Dewsbury Hospital loses more key services

DEWSBURY District Hospital is set to lose three key services as part of an NHS shakeup.
Trauma care, inpatient children’s surgery and the neonatal intensive care unit will all be moved to Pinderfields Hospital in Wakefield from early next year.
But more ‘general medicine’ will be conducted at Dewsbury and additional cots will be added to the hospital’s Special Care Baby Unit.
A new shuttle bus, funded by the MidYorkshire Hospitals NHS Trust and local primary care trusts, will be provided for patients and visitors between Dewsbury, Pinderfields and Pontefract hospitals from January 2011.
All three of the Trust’s sites will continue to run separate accident and emergency departments but the viability of Pontefract’s casualty unit may have to be reviewed in the future.
MidYorkshire chief executive Julia Squire explained the shakeup to councillors at Dewsbury Town and Valley Committee this week and said that following a consultation exercise the National Clinical Advisory Team – health experts who scrutinise any changes in services – had given the plans the green light.
With Dewsbury’s proposed £29 million 60bed cancer and urology unit scrapped last year due to Government cuts, an extra 1,400 patients a year will be admitted into Dewsbury from the Wakefield and Pontefract areas at peak times of demand.
At the meeting Mrs Squire also revealed that the National Clinical Advisory Team had asked the Trust to review the longterm sustainability of children’s medical inpatients services and emergency surgery at Dewsbury, and also “revisit the business case recognising the need for more operating theatres at Dewsbury.”
Amid fears that Dewsbury hospital was being run down, Mrs Squire said: “Dewsbury will continue to have its own identity whilst being a part of the integrated organisation that is the MidYorkshire Trust.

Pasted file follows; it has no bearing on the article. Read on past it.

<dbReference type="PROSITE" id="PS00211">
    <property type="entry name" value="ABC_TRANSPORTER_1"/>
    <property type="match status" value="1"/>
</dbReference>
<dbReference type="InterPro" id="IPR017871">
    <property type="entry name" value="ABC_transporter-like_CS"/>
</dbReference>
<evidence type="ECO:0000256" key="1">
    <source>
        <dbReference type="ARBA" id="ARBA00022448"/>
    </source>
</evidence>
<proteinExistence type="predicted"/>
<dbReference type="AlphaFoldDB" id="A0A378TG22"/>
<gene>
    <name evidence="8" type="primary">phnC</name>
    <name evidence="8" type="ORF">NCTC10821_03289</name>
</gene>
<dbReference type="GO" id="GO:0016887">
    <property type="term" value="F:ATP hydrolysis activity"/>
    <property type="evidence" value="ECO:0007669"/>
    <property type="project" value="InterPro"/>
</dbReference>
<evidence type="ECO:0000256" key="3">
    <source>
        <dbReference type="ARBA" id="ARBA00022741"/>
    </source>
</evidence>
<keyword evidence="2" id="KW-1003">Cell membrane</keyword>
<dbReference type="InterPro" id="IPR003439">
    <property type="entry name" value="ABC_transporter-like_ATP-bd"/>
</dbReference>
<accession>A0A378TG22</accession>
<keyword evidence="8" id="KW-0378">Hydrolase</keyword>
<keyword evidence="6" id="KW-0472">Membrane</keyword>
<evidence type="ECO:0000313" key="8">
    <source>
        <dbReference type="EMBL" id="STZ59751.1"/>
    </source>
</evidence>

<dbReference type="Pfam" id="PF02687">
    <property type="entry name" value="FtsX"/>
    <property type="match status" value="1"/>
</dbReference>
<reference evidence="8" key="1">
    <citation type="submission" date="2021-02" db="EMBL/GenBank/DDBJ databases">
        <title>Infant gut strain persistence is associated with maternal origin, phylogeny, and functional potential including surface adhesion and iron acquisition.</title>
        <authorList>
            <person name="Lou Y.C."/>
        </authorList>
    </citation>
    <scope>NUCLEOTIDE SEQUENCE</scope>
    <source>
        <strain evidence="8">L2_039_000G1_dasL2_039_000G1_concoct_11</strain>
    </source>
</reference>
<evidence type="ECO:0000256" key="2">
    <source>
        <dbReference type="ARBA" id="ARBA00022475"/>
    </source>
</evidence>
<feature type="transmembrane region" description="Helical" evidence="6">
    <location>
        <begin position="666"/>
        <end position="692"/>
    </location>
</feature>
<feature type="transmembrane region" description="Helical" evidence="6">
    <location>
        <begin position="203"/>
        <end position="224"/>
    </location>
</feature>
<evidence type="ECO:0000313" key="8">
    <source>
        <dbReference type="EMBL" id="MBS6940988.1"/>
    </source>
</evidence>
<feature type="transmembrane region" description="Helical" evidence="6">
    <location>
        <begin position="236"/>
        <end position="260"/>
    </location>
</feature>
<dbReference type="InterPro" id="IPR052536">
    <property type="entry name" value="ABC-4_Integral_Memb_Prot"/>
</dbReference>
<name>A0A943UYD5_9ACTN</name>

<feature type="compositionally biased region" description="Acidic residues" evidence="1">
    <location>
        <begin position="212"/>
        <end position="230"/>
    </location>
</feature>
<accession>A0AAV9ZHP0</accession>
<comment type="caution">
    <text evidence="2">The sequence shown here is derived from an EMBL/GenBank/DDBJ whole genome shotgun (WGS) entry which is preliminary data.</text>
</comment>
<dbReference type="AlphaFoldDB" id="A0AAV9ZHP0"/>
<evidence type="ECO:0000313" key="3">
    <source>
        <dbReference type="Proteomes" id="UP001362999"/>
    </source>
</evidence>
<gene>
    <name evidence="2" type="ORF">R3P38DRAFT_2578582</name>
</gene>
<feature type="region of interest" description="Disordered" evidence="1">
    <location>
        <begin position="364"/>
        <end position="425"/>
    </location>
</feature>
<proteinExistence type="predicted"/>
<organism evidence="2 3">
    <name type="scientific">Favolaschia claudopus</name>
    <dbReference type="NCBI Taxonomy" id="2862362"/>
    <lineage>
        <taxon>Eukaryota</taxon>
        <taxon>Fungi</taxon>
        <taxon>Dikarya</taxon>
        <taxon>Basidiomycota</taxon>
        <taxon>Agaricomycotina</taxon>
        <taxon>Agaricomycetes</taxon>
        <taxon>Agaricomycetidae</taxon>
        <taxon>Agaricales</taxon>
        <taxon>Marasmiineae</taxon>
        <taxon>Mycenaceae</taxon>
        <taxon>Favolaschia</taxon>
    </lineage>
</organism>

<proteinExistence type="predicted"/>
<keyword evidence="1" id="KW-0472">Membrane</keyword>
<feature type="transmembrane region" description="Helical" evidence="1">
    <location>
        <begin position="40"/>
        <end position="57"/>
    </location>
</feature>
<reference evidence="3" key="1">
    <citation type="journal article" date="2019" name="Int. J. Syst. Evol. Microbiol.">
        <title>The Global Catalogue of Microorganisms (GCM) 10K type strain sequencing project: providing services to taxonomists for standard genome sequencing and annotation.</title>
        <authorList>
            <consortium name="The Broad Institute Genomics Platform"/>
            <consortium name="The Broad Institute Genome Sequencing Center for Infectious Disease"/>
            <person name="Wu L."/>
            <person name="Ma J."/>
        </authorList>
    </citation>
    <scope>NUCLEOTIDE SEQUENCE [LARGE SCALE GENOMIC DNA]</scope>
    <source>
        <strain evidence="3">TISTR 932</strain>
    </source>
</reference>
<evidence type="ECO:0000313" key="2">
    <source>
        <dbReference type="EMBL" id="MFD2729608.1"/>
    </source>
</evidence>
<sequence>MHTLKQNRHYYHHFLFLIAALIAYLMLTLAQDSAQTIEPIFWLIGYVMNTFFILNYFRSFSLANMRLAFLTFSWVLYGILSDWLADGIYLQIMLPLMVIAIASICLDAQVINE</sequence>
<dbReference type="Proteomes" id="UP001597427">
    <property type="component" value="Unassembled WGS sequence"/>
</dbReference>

“We need to ensure that we settle in the changes planned for 2011 and we will engage the public, local authorities and GPs in any further reviews or proposed changes longerterm.”
The chief executive also claimed that by ensuring various trauma specialists were concentrated in one place Pinderfields an extra 20 lives a year could be saved in the district.
Coun Khizar Iqbal (Ind, Dewsbury South) hit out at the loss of services and said: “Only a handful of people participated in the consultation ñ and it was carried out when Dewsbury was still expecting to get its new cancer and urology centre, which isn’t even happening now.
“I’ve objected and opposed this reconfiguration and transfer of services every step of the way and I believe they should be retained and enhanced in Dewsbury.”
Coun Paul Kane (Lab, Dewsbury East) voiced concerns about the new shuttle bus and also claimed that the consultation process had been “flawed”.†
“We had a bus years ago that ran between the three sites but it was never advertised and disappeared very quickly,” he said.
“We need assurances that the new shuttle bus is funded properly and has a longterm future.”

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